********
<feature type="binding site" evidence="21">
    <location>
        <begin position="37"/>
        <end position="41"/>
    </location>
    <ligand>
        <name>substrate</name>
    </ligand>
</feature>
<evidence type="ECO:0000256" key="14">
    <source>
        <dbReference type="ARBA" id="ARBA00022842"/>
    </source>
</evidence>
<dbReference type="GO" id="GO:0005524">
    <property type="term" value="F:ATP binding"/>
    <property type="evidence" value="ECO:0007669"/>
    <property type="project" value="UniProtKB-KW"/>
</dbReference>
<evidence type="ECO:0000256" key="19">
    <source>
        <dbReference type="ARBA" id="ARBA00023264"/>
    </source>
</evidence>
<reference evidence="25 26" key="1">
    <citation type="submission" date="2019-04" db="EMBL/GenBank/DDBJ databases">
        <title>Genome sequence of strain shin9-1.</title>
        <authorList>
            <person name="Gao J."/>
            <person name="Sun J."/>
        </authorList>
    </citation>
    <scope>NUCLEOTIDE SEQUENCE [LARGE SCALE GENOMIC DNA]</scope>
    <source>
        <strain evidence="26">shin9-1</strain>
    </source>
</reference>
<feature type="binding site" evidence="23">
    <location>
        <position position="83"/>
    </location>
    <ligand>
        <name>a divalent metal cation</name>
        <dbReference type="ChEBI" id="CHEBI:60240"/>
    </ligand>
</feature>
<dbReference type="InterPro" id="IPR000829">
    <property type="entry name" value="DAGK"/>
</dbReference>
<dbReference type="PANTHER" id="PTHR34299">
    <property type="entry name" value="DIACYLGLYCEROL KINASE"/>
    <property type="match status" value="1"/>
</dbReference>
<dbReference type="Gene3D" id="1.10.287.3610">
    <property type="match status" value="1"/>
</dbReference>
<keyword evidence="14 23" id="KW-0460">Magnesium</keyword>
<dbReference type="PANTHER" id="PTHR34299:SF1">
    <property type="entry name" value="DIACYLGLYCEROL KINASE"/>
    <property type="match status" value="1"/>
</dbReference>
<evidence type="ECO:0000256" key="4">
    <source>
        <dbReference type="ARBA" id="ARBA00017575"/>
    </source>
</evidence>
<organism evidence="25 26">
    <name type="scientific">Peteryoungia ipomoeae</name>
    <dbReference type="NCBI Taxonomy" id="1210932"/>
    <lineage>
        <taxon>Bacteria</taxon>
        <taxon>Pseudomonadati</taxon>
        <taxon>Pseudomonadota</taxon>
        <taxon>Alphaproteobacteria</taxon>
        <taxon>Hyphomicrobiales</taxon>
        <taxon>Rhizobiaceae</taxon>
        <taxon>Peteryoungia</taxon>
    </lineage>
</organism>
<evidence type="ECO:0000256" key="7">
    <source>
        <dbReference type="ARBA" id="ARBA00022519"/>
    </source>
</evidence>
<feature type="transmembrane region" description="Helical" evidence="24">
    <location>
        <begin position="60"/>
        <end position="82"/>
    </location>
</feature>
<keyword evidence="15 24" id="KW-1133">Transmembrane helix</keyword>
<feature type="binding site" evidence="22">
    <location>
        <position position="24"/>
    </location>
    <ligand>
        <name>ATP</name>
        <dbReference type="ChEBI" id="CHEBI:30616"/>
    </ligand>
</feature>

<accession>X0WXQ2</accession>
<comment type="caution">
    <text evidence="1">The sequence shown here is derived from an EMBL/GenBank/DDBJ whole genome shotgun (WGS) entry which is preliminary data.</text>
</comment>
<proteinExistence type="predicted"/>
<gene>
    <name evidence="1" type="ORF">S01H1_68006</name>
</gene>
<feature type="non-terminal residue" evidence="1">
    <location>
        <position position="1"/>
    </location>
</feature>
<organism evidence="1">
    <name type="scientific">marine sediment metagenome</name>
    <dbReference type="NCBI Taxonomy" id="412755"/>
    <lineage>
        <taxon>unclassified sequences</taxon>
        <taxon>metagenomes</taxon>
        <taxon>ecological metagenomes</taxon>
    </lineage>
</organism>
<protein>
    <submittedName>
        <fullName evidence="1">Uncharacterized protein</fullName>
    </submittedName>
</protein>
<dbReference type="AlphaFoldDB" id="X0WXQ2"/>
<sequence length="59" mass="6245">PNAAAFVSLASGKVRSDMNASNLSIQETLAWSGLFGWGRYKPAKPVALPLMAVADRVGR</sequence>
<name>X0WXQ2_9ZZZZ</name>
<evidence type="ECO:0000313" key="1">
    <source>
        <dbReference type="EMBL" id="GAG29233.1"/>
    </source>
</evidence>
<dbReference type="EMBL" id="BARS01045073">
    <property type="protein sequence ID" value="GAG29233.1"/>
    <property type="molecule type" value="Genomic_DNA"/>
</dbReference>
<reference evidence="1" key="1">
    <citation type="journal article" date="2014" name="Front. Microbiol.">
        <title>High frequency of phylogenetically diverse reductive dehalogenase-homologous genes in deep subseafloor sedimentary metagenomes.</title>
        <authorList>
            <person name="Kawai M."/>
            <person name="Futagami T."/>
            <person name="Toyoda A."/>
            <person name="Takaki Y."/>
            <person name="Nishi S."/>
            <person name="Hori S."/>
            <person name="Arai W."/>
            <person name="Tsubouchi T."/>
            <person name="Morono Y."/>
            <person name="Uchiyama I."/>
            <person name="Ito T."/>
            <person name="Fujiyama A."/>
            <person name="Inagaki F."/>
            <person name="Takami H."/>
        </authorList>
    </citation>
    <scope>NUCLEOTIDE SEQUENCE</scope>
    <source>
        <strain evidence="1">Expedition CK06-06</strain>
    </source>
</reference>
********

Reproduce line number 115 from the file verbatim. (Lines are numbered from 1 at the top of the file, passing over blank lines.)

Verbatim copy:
    <name type="scientific">marine sediment metagenome</name>